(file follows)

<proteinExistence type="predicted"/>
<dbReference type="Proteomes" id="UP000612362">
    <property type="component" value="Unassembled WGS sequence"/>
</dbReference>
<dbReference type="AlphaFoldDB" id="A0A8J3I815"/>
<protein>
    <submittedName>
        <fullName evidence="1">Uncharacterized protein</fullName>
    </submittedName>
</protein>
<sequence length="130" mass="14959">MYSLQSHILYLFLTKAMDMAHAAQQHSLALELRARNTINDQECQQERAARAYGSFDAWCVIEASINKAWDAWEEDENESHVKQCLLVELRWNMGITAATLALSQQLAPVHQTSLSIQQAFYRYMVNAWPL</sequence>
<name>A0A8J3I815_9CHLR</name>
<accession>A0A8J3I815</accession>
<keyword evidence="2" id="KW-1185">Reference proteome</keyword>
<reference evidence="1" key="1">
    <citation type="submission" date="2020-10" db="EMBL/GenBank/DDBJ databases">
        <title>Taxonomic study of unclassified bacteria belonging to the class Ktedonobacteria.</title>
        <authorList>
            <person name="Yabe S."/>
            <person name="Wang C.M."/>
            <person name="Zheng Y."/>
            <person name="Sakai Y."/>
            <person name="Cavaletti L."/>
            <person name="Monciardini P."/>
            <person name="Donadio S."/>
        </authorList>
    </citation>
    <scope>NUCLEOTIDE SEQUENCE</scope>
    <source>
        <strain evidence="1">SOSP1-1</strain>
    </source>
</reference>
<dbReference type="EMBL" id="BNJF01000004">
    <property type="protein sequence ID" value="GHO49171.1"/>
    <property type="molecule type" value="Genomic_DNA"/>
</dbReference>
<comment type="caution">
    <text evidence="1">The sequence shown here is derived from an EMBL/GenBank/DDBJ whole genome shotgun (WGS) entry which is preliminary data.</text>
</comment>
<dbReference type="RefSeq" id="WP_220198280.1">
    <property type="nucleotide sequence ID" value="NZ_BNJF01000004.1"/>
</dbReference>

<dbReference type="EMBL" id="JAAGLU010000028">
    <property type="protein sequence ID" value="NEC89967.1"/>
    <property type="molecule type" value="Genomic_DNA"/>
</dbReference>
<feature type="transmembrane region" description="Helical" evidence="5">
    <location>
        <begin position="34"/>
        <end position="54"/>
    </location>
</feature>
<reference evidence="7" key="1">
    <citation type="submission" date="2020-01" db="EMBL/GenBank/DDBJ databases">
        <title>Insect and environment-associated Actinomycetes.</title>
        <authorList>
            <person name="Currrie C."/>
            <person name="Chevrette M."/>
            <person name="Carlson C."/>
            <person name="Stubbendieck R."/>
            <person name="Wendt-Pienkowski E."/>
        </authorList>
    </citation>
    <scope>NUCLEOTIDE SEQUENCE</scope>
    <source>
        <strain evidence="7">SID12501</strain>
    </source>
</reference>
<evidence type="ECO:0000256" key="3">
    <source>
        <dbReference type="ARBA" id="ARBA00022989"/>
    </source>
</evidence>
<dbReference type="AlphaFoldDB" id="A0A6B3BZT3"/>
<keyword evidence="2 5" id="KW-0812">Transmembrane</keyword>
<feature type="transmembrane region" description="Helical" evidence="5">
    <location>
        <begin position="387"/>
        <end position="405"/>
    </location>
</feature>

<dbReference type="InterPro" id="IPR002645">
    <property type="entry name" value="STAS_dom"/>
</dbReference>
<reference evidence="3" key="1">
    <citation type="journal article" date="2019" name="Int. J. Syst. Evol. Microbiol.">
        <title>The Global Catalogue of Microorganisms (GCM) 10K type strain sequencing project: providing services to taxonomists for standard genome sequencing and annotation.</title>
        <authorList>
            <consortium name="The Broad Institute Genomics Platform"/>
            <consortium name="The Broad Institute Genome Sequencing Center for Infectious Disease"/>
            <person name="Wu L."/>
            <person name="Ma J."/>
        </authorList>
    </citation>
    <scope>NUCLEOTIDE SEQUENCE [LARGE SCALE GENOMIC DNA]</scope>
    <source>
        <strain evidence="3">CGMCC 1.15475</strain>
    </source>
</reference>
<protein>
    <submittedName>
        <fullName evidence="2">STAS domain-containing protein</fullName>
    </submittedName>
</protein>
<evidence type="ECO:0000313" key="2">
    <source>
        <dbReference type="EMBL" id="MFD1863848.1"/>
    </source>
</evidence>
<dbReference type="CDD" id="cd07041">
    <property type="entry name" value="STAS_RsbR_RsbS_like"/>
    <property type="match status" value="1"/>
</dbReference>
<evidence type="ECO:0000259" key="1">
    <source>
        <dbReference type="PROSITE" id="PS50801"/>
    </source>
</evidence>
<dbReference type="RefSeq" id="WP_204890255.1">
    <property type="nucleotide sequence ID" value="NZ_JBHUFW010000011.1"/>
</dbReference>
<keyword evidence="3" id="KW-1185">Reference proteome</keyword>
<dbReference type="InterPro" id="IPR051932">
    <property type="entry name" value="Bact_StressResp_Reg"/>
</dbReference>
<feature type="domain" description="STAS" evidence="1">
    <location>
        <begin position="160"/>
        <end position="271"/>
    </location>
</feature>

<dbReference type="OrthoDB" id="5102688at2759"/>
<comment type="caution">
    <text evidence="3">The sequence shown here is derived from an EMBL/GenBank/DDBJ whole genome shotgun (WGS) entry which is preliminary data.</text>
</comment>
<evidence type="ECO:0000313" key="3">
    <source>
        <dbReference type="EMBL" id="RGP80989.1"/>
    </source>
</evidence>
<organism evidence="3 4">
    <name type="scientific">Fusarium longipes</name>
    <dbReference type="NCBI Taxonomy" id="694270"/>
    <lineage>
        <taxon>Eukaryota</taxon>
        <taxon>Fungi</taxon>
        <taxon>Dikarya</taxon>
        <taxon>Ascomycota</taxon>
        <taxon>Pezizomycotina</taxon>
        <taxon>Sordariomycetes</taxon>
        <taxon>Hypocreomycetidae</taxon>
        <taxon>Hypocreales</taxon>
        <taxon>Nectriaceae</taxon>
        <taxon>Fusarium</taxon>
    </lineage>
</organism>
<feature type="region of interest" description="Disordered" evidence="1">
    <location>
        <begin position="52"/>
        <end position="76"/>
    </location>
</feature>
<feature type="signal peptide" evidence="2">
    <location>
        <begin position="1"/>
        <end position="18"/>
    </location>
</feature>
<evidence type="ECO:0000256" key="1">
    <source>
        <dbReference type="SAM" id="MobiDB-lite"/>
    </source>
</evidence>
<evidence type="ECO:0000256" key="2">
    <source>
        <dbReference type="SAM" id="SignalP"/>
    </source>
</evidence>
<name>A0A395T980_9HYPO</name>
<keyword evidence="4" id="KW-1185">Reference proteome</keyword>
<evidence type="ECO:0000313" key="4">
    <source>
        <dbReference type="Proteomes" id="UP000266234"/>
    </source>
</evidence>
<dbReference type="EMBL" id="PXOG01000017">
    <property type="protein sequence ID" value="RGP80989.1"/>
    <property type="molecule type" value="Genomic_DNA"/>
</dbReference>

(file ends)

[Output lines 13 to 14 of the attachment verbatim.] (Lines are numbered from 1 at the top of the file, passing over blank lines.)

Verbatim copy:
<accession>A0A8J3I815</accession>
<keyword evidence="2" id="KW-1185">Reference proteome</keyword>